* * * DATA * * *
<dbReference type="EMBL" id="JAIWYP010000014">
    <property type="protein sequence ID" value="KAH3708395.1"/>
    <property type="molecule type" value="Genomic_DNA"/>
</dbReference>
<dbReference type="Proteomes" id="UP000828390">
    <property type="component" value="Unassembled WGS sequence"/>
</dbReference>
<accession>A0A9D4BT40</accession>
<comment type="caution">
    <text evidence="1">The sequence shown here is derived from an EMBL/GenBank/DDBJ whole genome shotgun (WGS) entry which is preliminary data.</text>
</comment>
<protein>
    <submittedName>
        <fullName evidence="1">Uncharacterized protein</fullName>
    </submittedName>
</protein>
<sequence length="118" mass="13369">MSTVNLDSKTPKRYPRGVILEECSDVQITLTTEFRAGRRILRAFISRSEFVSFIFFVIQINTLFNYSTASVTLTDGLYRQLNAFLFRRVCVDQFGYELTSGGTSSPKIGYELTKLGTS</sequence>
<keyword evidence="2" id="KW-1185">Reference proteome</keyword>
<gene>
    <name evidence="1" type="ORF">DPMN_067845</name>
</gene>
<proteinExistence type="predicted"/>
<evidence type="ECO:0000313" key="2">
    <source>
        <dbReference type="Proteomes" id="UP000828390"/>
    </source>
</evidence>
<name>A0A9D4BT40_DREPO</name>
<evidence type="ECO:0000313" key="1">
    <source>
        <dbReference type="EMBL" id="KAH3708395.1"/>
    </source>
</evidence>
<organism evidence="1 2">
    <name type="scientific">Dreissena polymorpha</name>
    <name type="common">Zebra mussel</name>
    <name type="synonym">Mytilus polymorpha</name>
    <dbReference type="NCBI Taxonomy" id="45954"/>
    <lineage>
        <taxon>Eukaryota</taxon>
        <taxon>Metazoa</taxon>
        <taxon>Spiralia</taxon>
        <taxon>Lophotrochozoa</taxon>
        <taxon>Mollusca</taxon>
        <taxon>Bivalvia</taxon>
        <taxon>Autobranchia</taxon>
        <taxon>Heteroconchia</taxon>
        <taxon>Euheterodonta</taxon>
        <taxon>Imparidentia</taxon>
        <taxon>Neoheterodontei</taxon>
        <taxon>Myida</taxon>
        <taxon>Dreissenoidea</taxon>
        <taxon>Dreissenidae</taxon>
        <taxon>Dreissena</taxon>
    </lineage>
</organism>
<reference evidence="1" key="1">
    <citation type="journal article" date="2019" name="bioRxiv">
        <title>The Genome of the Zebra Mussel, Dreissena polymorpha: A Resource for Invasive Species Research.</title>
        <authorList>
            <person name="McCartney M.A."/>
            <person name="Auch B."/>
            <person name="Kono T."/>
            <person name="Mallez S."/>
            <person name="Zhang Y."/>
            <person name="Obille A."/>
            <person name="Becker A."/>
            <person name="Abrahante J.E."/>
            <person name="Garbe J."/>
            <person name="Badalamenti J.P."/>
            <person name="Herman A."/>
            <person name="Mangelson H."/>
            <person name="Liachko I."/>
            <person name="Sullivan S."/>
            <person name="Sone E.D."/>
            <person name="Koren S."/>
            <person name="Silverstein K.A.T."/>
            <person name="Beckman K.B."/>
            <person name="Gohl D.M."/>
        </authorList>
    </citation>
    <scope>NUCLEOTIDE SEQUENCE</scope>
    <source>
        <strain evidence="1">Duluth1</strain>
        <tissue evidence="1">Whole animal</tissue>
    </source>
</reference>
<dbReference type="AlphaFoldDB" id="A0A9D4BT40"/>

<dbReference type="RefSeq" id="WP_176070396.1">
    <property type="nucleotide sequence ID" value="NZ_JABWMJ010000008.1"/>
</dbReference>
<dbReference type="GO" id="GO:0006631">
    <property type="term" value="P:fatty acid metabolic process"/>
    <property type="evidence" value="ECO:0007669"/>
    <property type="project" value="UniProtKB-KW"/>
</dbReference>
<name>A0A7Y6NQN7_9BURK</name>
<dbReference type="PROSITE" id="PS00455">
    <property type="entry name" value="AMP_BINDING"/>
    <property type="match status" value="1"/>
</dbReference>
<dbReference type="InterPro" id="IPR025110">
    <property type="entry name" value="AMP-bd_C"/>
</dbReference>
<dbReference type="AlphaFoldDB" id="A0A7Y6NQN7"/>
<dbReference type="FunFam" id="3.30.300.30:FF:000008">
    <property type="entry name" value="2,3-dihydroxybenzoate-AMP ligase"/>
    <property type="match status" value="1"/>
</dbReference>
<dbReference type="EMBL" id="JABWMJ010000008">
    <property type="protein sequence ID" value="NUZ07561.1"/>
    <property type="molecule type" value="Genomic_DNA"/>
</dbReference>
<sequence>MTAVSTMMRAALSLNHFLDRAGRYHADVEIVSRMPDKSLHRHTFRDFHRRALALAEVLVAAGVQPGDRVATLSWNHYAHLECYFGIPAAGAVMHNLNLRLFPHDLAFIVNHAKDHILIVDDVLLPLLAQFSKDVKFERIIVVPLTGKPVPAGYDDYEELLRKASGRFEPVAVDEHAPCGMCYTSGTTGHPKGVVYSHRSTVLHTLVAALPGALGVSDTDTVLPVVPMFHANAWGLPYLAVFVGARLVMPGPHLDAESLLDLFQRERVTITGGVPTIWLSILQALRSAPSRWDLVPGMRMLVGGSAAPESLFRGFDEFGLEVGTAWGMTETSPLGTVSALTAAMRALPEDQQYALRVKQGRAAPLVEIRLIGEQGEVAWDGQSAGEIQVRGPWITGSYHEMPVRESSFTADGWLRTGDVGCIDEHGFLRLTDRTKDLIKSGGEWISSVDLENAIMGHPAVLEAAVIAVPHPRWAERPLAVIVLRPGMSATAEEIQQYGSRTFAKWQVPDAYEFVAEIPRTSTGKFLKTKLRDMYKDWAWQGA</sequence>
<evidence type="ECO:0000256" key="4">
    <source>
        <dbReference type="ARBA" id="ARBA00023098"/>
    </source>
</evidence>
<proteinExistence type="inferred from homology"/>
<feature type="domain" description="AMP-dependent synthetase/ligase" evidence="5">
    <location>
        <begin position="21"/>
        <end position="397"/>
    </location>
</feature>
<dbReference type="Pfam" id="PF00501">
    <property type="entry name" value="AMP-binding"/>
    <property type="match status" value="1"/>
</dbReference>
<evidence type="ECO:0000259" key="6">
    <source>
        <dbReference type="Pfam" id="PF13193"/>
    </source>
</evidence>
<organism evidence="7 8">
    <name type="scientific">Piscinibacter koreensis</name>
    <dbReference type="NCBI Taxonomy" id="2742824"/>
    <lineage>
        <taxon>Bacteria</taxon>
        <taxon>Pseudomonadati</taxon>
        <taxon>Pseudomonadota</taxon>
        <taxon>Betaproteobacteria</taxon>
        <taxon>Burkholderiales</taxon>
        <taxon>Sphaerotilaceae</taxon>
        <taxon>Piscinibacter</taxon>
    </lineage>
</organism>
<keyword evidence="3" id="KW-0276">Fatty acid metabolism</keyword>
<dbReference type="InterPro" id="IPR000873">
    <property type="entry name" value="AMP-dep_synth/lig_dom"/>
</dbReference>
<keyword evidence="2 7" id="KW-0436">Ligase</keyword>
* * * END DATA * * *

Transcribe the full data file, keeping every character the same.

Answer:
<dbReference type="EMBL" id="JAIWYP010000014">
    <property type="protein sequence ID" value="KAH3708395.1"/>
    <property type="molecule type" value="Genomic_DNA"/>
</dbReference>
<dbReference type="Proteomes" id="UP000828390">
    <property type="component" value="Unassembled WGS sequence"/>
</dbReference>
<accession>A0A9D4BT40</accession>
<comment type="caution">
    <text evidence="1">The sequence shown here is derived from an EMBL/GenBank/DDBJ whole genome shotgun (WGS) entry which is preliminary data.</text>
</comment>
<protein>
    <submittedName>
        <fullName evidence="1">Uncharacterized protein</fullName>
    </submittedName>
</protein>
<sequence length="118" mass="13369">MSTVNLDSKTPKRYPRGVILEECSDVQITLTTEFRAGRRILRAFISRSEFVSFIFFVIQINTLFNYSTASVTLTDGLYRQLNAFLFRRVCVDQFGYELTSGGTSSPKIGYELTKLGTS</sequence>
<keyword evidence="2" id="KW-1185">Reference proteome</keyword>
<gene>
    <name evidence="1" type="ORF">DPMN_067845</name>
</gene>
<proteinExistence type="predicted"/>
<evidence type="ECO:0000313" key="2">
    <source>
        <dbReference type="Proteomes" id="UP000828390"/>
    </source>
</evidence>
<name>A0A9D4BT40_DREPO</name>
<evidence type="ECO:0000313" key="1">
    <source>
        <dbReference type="EMBL" id="KAH3708395.1"/>
    </source>
</evidence>
<organism evidence="1 2">
    <name type="scientific">Dreissena polymorpha</name>
    <name type="common">Zebra mussel</name>
    <name type="synonym">Mytilus polymorpha</name>
    <dbReference type="NCBI Taxonomy" id="45954"/>
    <lineage>
        <taxon>Eukaryota</taxon>
        <taxon>Metazoa</taxon>
        <taxon>Spiralia</taxon>
        <taxon>Lophotrochozoa</taxon>
        <taxon>Mollusca</taxon>
        <taxon>Bivalvia</taxon>
        <taxon>Autobranchia</taxon>
        <taxon>Heteroconchia</taxon>
        <taxon>Euheterodonta</taxon>
        <taxon>Imparidentia</taxon>
        <taxon>Neoheterodontei</taxon>
        <taxon>Myida</taxon>
        <taxon>Dreissenoidea</taxon>
        <taxon>Dreissenidae</taxon>
        <taxon>Dreissena</taxon>
    </lineage>
</organism>
<reference evidence="1" key="1">
    <citation type="journal article" date="2019" name="bioRxiv">
        <title>The Genome of the Zebra Mussel, Dreissena polymorpha: A Resource for Invasive Species Research.</title>
        <authorList>
            <person name="McCartney M.A."/>
            <person name="Auch B."/>
            <person name="Kono T."/>
            <person name="Mallez S."/>
            <person name="Zhang Y."/>
            <person name="Obille A."/>
            <person name="Becker A."/>
            <person name="Abrahante J.E."/>
            <person name="Garbe J."/>
            <person name="Badalamenti J.P."/>
            <person name="Herman A."/>
            <person name="Mangelson H."/>
            <person name="Liachko I."/>
            <person name="Sullivan S."/>
            <person name="Sone E.D."/>
            <person name="Koren S."/>
            <person name="Silverstein K.A.T."/>
            <person name="Beckman K.B."/>
            <person name="Gohl D.M."/>
        </authorList>
    </citation>
    <scope>NUCLEOTIDE SEQUENCE</scope>
    <source>
        <strain evidence="1">Duluth1</strain>
        <tissue evidence="1">Whole animal</tissue>
    </source>
</reference>
<dbReference type="AlphaFoldDB" id="A0A9D4BT40"/>

<dbReference type="RefSeq" id="WP_176070396.1">
    <property type="nucleotide sequence ID" value="NZ_JABWMJ010000008.1"/>
</dbReference>
<dbReference type="GO" id="GO:0006631">
    <property type="term" value="P:fatty acid metabolic process"/>
    <property type="evidence" value="ECO:0007669"/>
    <property type="project" value="UniProtKB-KW"/>
</dbReference>
<name>A0A7Y6NQN7_9BURK</name>
<dbReference type="PROSITE" id="PS00455">
    <property type="entry name" value="AMP_BINDING"/>
    <property type="match status" value="1"/>
</dbReference>
<dbReference type="InterPro" id="IPR025110">
    <property type="entry name" value="AMP-bd_C"/>
</dbReference>
<dbReference type="AlphaFoldDB" id="A0A7Y6NQN7"/>
<dbReference type="FunFam" id="3.30.300.30:FF:000008">
    <property type="entry name" value="2,3-dihydroxybenzoate-AMP ligase"/>
    <property type="match status" value="1"/>
</dbReference>
<dbReference type="EMBL" id="JABWMJ010000008">
    <property type="protein sequence ID" value="NUZ07561.1"/>
    <property type="molecule type" value="Genomic_DNA"/>
</dbReference>
<sequence>MTAVSTMMRAALSLNHFLDRAGRYHADVEIVSRMPDKSLHRHTFRDFHRRALALAEVLVAAGVQPGDRVATLSWNHYAHLECYFGIPAAGAVMHNLNLRLFPHDLAFIVNHAKDHILIVDDVLLPLLAQFSKDVKFERIIVVPLTGKPVPAGYDDYEELLRKASGRFEPVAVDEHAPCGMCYTSGTTGHPKGVVYSHRSTVLHTLVAALPGALGVSDTDTVLPVVPMFHANAWGLPYLAVFVGARLVMPGPHLDAESLLDLFQRERVTITGGVPTIWLSILQALRSAPSRWDLVPGMRMLVGGSAAPESLFRGFDEFGLEVGTAWGMTETSPLGTVSALTAAMRALPEDQQYALRVKQGRAAPLVEIRLIGEQGEVAWDGQSAGEIQVRGPWITGSYHEMPVRESSFTADGWLRTGDVGCIDEHGFLRLTDRTKDLIKSGGEWISSVDLENAIMGHPAVLEAAVIAVPHPRWAERPLAVIVLRPGMSATAEEIQQYGSRTFAKWQVPDAYEFVAEIPRTSTGKFLKTKLRDMYKDWAWQGA</sequence>
<evidence type="ECO:0000256" key="4">
    <source>
        <dbReference type="ARBA" id="ARBA00023098"/>
    </source>
</evidence>
<proteinExistence type="inferred from homology"/>
<feature type="domain" description="AMP-dependent synthetase/ligase" evidence="5">
    <location>
        <begin position="21"/>
        <end position="397"/>
    </location>
</feature>
<dbReference type="Pfam" id="PF00501">
    <property type="entry name" value="AMP-binding"/>
    <property type="match status" value="1"/>
</dbReference>
<evidence type="ECO:0000259" key="6">
    <source>
        <dbReference type="Pfam" id="PF13193"/>
    </source>
</evidence>
<organism evidence="7 8">
    <name type="scientific">Piscinibacter koreensis</name>
    <dbReference type="NCBI Taxonomy" id="2742824"/>
    <lineage>
        <taxon>Bacteria</taxon>
        <taxon>Pseudomonadati</taxon>
        <taxon>Pseudomonadota</taxon>
        <taxon>Betaproteobacteria</taxon>
        <taxon>Burkholderiales</taxon>
        <taxon>Sphaerotilaceae</taxon>
        <taxon>Piscinibacter</taxon>
    </lineage>
</organism>
<keyword evidence="3" id="KW-0276">Fatty acid metabolism</keyword>
<dbReference type="InterPro" id="IPR000873">
    <property type="entry name" value="AMP-dep_synth/lig_dom"/>
</dbReference>
<keyword evidence="2 7" id="KW-0436">Ligase</keyword>